Neptune's largest moon, Triton, is one of two satellites in the Solar System that are currently geologically active. At least two geyser-like plumes were observed by the Voyager 2 spacecraft in 1989, and dozens of streaky deposits hint at the existence of many more1. Triton also exhibits complex seasonal changes in its 165-year journey about the Sun2. Because Triton's atmosphere transports volatiles (primarily nitrogen and methane) during this seasonal cycle, its atmospheric pressure may fluctuate by up to an order of magnitude over decades3. Photometric measurements of its albedo and colour over half a century show that seasonal volatile transport has occurred4. There have also been indications that more extreme, short-lived changes, perhaps due to geological events, have occurred on Triton. An anomalously red spectrum was reported for Triton in 1977 (56), and global warming has now been observed7.
We obtained four spectra of Triton between 0.35 and 0.95 μm using the 200-inch Hale telescope and the double spectrograph at Palomar Mountain Observatory on 23 October 1997. The spectral resolution was 10 Å between 0.35 and 0.55 μm, and 5 Å between 0.55 and 0.95 μm. We analysed the data according to standard procedures, and the 4-arcsecond slit was aligned to minimize the possibility of differential refraction. Our reduced spectrum for Triton is compared with previous observations in Fig. 1 : it is significantly different from that normally observed, but is similar to the anomalous 1977 spectrum5,6. The upper limit for the timescale for our observed spectrum is seven years (the period between the last published spectrum in the range 0.35-0.55 μm (ref. 4) and October 1997).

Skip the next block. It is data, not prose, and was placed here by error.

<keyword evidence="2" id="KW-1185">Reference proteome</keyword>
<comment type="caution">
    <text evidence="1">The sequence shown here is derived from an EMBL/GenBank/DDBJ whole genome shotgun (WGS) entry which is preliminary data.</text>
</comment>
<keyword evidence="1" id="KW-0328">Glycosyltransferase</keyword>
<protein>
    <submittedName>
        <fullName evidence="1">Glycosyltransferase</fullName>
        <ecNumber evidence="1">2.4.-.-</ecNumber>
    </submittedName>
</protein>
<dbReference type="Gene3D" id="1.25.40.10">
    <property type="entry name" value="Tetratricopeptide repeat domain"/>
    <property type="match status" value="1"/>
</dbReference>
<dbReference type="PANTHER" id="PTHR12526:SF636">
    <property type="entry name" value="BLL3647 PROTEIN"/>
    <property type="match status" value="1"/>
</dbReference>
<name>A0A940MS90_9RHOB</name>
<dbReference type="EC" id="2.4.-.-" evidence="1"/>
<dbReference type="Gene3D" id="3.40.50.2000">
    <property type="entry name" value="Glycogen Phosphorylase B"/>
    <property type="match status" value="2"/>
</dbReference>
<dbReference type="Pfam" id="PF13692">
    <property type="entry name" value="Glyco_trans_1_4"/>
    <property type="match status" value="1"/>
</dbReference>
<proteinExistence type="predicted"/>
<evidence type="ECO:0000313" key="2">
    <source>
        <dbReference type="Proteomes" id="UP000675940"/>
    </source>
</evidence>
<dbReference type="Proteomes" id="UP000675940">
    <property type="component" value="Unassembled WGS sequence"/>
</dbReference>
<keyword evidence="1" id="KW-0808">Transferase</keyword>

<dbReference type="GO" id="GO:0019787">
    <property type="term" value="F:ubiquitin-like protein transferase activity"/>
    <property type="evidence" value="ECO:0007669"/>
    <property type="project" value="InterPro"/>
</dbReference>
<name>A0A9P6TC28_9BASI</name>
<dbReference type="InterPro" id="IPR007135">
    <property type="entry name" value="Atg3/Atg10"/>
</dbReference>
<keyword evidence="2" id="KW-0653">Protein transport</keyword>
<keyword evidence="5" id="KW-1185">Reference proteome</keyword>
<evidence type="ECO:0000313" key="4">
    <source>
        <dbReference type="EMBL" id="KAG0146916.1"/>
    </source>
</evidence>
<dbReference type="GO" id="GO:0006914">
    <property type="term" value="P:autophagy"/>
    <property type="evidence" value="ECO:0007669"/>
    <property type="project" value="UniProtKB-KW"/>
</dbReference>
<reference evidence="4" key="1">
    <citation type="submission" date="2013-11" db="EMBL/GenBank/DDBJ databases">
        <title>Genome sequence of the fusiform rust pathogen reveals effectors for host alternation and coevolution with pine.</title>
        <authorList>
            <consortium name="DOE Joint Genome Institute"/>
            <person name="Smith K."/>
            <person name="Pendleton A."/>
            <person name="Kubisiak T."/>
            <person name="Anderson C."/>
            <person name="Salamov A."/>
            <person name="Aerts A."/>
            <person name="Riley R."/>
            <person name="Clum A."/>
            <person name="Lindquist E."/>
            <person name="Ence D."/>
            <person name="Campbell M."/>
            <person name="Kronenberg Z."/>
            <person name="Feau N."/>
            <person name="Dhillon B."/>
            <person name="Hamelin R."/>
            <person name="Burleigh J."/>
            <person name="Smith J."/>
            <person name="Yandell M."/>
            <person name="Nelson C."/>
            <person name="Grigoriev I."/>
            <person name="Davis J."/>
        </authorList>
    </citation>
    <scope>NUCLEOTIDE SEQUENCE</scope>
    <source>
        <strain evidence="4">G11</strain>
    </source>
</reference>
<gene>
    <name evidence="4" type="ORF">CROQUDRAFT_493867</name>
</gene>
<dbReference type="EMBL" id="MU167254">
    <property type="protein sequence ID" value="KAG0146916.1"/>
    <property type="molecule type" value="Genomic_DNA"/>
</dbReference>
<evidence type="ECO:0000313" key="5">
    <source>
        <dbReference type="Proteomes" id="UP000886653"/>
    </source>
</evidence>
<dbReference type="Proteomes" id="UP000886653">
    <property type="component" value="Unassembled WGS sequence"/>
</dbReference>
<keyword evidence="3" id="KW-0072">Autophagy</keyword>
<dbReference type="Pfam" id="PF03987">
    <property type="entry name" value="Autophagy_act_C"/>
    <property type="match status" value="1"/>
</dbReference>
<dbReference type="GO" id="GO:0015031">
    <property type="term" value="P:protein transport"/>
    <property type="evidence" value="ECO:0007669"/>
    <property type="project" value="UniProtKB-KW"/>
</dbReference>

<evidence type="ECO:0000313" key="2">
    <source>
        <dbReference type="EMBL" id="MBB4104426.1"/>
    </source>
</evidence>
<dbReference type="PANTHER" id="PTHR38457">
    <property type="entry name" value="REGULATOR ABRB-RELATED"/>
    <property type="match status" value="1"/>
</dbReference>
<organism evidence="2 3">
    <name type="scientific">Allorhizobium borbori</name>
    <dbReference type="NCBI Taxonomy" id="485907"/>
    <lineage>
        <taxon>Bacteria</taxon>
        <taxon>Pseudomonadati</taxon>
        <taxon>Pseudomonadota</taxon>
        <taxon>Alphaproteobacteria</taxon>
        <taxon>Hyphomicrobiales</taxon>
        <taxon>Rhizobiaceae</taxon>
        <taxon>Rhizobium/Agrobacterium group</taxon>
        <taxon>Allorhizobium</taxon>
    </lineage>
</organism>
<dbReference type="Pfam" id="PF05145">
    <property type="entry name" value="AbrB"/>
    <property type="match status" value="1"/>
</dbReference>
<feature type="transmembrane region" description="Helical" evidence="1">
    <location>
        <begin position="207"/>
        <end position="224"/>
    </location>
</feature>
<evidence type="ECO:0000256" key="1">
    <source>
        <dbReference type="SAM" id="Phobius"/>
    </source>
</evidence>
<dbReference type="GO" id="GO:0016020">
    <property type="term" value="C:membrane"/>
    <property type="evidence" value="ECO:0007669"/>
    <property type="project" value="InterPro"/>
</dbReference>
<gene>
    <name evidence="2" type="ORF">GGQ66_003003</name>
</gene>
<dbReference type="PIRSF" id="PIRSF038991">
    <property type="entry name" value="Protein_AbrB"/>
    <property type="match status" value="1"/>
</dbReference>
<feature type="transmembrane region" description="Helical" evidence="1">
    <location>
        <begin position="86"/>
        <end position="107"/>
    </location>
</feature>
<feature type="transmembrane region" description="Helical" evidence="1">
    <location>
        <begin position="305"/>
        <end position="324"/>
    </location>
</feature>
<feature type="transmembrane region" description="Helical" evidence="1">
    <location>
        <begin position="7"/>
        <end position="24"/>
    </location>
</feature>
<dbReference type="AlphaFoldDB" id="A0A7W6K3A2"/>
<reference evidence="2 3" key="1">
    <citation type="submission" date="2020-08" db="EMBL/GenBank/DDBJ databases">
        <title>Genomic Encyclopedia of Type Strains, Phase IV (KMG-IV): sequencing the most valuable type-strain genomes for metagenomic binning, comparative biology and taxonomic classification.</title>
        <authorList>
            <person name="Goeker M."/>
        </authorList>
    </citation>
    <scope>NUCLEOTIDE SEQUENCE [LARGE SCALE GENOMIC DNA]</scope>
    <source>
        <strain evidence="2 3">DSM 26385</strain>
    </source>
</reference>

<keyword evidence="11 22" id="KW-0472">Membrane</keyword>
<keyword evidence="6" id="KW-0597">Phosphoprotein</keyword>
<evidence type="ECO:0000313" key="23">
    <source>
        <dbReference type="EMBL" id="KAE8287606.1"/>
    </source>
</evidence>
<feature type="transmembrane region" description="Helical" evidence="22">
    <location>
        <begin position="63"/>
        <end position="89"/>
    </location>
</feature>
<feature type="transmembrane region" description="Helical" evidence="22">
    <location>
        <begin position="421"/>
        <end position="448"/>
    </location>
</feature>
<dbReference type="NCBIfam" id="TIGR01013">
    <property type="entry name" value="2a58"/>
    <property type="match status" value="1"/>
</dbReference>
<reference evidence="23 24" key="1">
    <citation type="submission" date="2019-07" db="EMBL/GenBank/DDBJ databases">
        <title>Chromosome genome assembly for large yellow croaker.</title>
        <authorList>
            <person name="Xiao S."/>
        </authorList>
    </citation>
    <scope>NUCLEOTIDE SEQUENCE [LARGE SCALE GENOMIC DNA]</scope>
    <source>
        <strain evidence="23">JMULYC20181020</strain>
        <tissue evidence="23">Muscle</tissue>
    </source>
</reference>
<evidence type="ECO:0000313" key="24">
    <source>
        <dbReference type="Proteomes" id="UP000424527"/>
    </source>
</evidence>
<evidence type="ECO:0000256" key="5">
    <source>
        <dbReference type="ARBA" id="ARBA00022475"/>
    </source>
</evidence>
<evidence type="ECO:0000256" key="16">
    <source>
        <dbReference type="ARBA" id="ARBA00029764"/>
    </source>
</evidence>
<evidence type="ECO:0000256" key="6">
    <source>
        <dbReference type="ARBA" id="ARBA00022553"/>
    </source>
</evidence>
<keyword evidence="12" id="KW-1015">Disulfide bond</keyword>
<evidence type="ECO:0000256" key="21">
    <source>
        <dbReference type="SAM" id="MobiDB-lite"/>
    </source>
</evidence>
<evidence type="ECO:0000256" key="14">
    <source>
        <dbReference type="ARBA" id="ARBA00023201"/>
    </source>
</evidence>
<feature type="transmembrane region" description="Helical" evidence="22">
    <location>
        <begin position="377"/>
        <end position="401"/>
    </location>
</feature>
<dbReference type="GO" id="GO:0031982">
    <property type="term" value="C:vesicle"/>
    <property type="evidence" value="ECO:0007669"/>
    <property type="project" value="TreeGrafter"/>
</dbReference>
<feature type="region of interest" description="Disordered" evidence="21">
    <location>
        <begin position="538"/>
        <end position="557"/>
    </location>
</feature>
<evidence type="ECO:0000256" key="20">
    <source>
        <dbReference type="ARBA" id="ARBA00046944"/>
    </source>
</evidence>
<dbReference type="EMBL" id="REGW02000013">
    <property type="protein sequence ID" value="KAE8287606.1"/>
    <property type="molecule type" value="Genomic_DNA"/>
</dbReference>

A global temperature increase of nearly 2 K was observed on Triton between 1989 and November 1997 (ref. 7). Our observations indicate that this change may be due to deposition of material from a geological process on Triton. Both the spectral changes and the global warming may have been caused by a triggering event, such as massive venting, causing the deposition of dark, red material onto the surface of Triton. The spectrum of the streaks that appear to be plume deposits are indeed darker and redder than Triton as a whole8. The most volatile, fresh, blue nitrogen ice may initially sublimate to expose a lower layer of red photolysed methane ice9, perhaps causing an additional temperature rise. Of the mapped geological regions, our spectrum is most like that of a region that is probably rich in irradiated methane clathrate8. Our spectrum has a more pronounced methane absorption band at about 0.73 μm than a spectrum obtained in 1989 (ref. 10).
Whatever the triggering mechanism(s), Triton's surface will warm significantly as its visual and near-ultraviolet albedo decrease. Triton's Bond albedo (A=pq, where p is the geometric albedo and q is the phase integral) is among the highest of any body in the Solar System. Its energy balance is therefore particularly sensitive to small variations in its spectral albedo. At the time of the Voyager 2 encounter, Awas 0.89 in the visual region of the spectrum, where most of the solar flux occurs1. Because T ≈ (1−A)1/4, where T is the temperature, a decrease of only about 3% in the Bond albedo would account for the observed temperature increase7. Increases in the absolute (geometric) albedo, which our observations were not designed to measure, may mitigate some of the decrease in the Bond albedo.
Models for global seasonal change on Triton that include only the effects of solar insolation could underestimate global temperature changes and the atmospheric loading of volatiles.
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Buratti, B., Hicks, M. & Newburn, Jr, R. Does global warming make Triton blush?. Nature 397, 219 (1999). https://doi.org/10.1038/16615
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